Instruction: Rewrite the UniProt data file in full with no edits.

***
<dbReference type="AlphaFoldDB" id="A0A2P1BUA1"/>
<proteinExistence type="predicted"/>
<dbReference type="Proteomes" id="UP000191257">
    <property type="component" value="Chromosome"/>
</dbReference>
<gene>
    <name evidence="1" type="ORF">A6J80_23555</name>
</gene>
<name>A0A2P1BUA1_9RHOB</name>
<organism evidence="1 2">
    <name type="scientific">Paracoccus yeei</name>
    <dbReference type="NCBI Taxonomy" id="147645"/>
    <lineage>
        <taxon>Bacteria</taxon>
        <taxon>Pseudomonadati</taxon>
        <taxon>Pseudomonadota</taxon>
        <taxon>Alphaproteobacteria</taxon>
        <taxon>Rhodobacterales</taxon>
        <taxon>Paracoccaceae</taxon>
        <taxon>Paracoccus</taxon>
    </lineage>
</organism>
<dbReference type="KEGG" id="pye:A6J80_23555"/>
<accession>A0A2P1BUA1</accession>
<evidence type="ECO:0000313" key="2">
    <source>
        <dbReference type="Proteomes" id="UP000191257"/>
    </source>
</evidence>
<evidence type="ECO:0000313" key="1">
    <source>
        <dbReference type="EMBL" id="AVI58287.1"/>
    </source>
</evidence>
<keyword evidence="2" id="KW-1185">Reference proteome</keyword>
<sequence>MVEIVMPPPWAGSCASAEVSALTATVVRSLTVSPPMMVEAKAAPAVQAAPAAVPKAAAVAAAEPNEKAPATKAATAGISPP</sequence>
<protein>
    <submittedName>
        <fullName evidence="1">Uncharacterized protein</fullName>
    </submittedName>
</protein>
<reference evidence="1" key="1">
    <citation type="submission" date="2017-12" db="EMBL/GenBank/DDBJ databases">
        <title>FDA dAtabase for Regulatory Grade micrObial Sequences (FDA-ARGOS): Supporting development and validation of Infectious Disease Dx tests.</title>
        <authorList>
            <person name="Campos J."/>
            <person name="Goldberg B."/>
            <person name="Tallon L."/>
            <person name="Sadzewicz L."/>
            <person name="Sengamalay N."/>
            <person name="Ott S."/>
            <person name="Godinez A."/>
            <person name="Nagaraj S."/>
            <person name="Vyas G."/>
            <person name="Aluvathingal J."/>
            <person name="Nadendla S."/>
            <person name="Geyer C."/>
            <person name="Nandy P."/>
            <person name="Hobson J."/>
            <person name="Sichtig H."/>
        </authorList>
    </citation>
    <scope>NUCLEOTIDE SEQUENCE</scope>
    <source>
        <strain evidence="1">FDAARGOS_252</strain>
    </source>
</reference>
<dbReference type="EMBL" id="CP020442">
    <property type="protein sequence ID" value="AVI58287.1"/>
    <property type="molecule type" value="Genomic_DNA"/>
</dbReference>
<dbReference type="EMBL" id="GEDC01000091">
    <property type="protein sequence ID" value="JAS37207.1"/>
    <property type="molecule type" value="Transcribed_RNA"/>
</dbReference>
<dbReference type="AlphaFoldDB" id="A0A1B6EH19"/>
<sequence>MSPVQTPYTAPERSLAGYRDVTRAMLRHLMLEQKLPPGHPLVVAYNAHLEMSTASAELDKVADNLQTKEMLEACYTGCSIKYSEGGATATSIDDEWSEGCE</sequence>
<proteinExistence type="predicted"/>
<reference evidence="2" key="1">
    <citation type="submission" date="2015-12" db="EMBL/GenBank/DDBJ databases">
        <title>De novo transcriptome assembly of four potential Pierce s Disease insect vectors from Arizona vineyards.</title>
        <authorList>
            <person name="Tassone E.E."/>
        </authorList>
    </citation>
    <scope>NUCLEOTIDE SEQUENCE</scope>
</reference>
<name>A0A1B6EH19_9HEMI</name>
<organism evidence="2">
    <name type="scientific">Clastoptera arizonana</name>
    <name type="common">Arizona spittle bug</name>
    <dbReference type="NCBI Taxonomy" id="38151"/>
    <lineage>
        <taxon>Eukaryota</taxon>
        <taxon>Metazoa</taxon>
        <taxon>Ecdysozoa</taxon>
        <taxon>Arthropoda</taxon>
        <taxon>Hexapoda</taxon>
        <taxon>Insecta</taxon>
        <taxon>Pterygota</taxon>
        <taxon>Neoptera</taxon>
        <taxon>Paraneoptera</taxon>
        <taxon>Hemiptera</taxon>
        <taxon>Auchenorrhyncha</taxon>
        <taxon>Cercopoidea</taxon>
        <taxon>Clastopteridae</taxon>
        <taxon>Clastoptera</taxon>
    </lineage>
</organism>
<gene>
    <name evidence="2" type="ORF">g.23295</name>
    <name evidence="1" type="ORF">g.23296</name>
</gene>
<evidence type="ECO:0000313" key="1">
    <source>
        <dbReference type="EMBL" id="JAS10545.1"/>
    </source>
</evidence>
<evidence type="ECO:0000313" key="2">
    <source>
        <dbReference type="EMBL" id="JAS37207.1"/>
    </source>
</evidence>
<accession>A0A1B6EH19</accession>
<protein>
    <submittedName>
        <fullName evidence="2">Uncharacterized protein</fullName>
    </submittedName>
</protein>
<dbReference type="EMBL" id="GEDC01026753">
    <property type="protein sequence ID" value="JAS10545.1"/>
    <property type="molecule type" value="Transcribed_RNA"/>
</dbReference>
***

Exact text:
<dbReference type="AlphaFoldDB" id="A0A2P1BUA1"/>
<proteinExistence type="predicted"/>
<dbReference type="Proteomes" id="UP000191257">
    <property type="component" value="Chromosome"/>
</dbReference>
<gene>
    <name evidence="1" type="ORF">A6J80_23555</name>
</gene>
<name>A0A2P1BUA1_9RHOB</name>
<organism evidence="1 2">
    <name type="scientific">Paracoccus yeei</name>
    <dbReference type="NCBI Taxonomy" id="147645"/>
    <lineage>
        <taxon>Bacteria</taxon>
        <taxon>Pseudomonadati</taxon>
        <taxon>Pseudomonadota</taxon>
        <taxon>Alphaproteobacteria</taxon>
        <taxon>Rhodobacterales</taxon>
        <taxon>Paracoccaceae</taxon>
        <taxon>Paracoccus</taxon>
    </lineage>
</organism>
<dbReference type="KEGG" id="pye:A6J80_23555"/>
<accession>A0A2P1BUA1</accession>
<evidence type="ECO:0000313" key="2">
    <source>
        <dbReference type="Proteomes" id="UP000191257"/>
    </source>
</evidence>
<evidence type="ECO:0000313" key="1">
    <source>
        <dbReference type="EMBL" id="AVI58287.1"/>
    </source>
</evidence>
<keyword evidence="2" id="KW-1185">Reference proteome</keyword>
<sequence>MVEIVMPPPWAGSCASAEVSALTATVVRSLTVSPPMMVEAKAAPAVQAAPAAVPKAAAVAAAEPNEKAPATKAATAGISPP</sequence>
<protein>
    <submittedName>
        <fullName evidence="1">Uncharacterized protein</fullName>
    </submittedName>
</protein>
<reference evidence="1" key="1">
    <citation type="submission" date="2017-12" db="EMBL/GenBank/DDBJ databases">
        <title>FDA dAtabase for Regulatory Grade micrObial Sequences (FDA-ARGOS): Supporting development and validation of Infectious Disease Dx tests.</title>
        <authorList>
            <person name="Campos J."/>
            <person name="Goldberg B."/>
            <person name="Tallon L."/>
            <person name="Sadzewicz L."/>
            <person name="Sengamalay N."/>
            <person name="Ott S."/>
            <person name="Godinez A."/>
            <person name="Nagaraj S."/>
            <person name="Vyas G."/>
            <person name="Aluvathingal J."/>
            <person name="Nadendla S."/>
            <person name="Geyer C."/>
            <person name="Nandy P."/>
            <person name="Hobson J."/>
            <person name="Sichtig H."/>
        </authorList>
    </citation>
    <scope>NUCLEOTIDE SEQUENCE</scope>
    <source>
        <strain evidence="1">FDAARGOS_252</strain>
    </source>
</reference>
<dbReference type="EMBL" id="CP020442">
    <property type="protein sequence ID" value="AVI58287.1"/>
    <property type="molecule type" value="Genomic_DNA"/>
</dbReference>
<dbReference type="EMBL" id="GEDC01000091">
    <property type="protein sequence ID" value="JAS37207.1"/>
    <property type="molecule type" value="Transcribed_RNA"/>
</dbReference>
<dbReference type="AlphaFoldDB" id="A0A1B6EH19"/>
<sequence>MSPVQTPYTAPERSLAGYRDVTRAMLRHLMLEQKLPPGHPLVVAYNAHLEMSTASAELDKVADNLQTKEMLEACYTGCSIKYSEGGATATSIDDEWSEGCE</sequence>
<proteinExistence type="predicted"/>
<reference evidence="2" key="1">
    <citation type="submission" date="2015-12" db="EMBL/GenBank/DDBJ databases">
        <title>De novo transcriptome assembly of four potential Pierce s Disease insect vectors from Arizona vineyards.</title>
        <authorList>
            <person name="Tassone E.E."/>
        </authorList>
    </citation>
    <scope>NUCLEOTIDE SEQUENCE</scope>
</reference>
<name>A0A1B6EH19_9HEMI</name>
<organism evidence="2">
    <name type="scientific">Clastoptera arizonana</name>
    <name type="common">Arizona spittle bug</name>
    <dbReference type="NCBI Taxonomy" id="38151"/>
    <lineage>
        <taxon>Eukaryota</taxon>
        <taxon>Metazoa</taxon>
        <taxon>Ecdysozoa</taxon>
        <taxon>Arthropoda</taxon>
        <taxon>Hexapoda</taxon>
        <taxon>Insecta</taxon>
        <taxon>Pterygota</taxon>
        <taxon>Neoptera</taxon>
        <taxon>Paraneoptera</taxon>
        <taxon>Hemiptera</taxon>
        <taxon>Auchenorrhyncha</taxon>
        <taxon>Cercopoidea</taxon>
        <taxon>Clastopteridae</taxon>
        <taxon>Clastoptera</taxon>
    </lineage>
</organism>
<gene>
    <name evidence="2" type="ORF">g.23295</name>
    <name evidence="1" type="ORF">g.23296</name>
</gene>
<evidence type="ECO:0000313" key="1">
    <source>
        <dbReference type="EMBL" id="JAS10545.1"/>
    </source>
</evidence>
<evidence type="ECO:0000313" key="2">
    <source>
        <dbReference type="EMBL" id="JAS37207.1"/>
    </source>
</evidence>
<accession>A0A1B6EH19</accession>
<protein>
    <submittedName>
        <fullName evidence="2">Uncharacterized protein</fullName>
    </submittedName>
</protein>
<dbReference type="EMBL" id="GEDC01026753">
    <property type="protein sequence ID" value="JAS10545.1"/>
    <property type="molecule type" value="Transcribed_RNA"/>
</dbReference>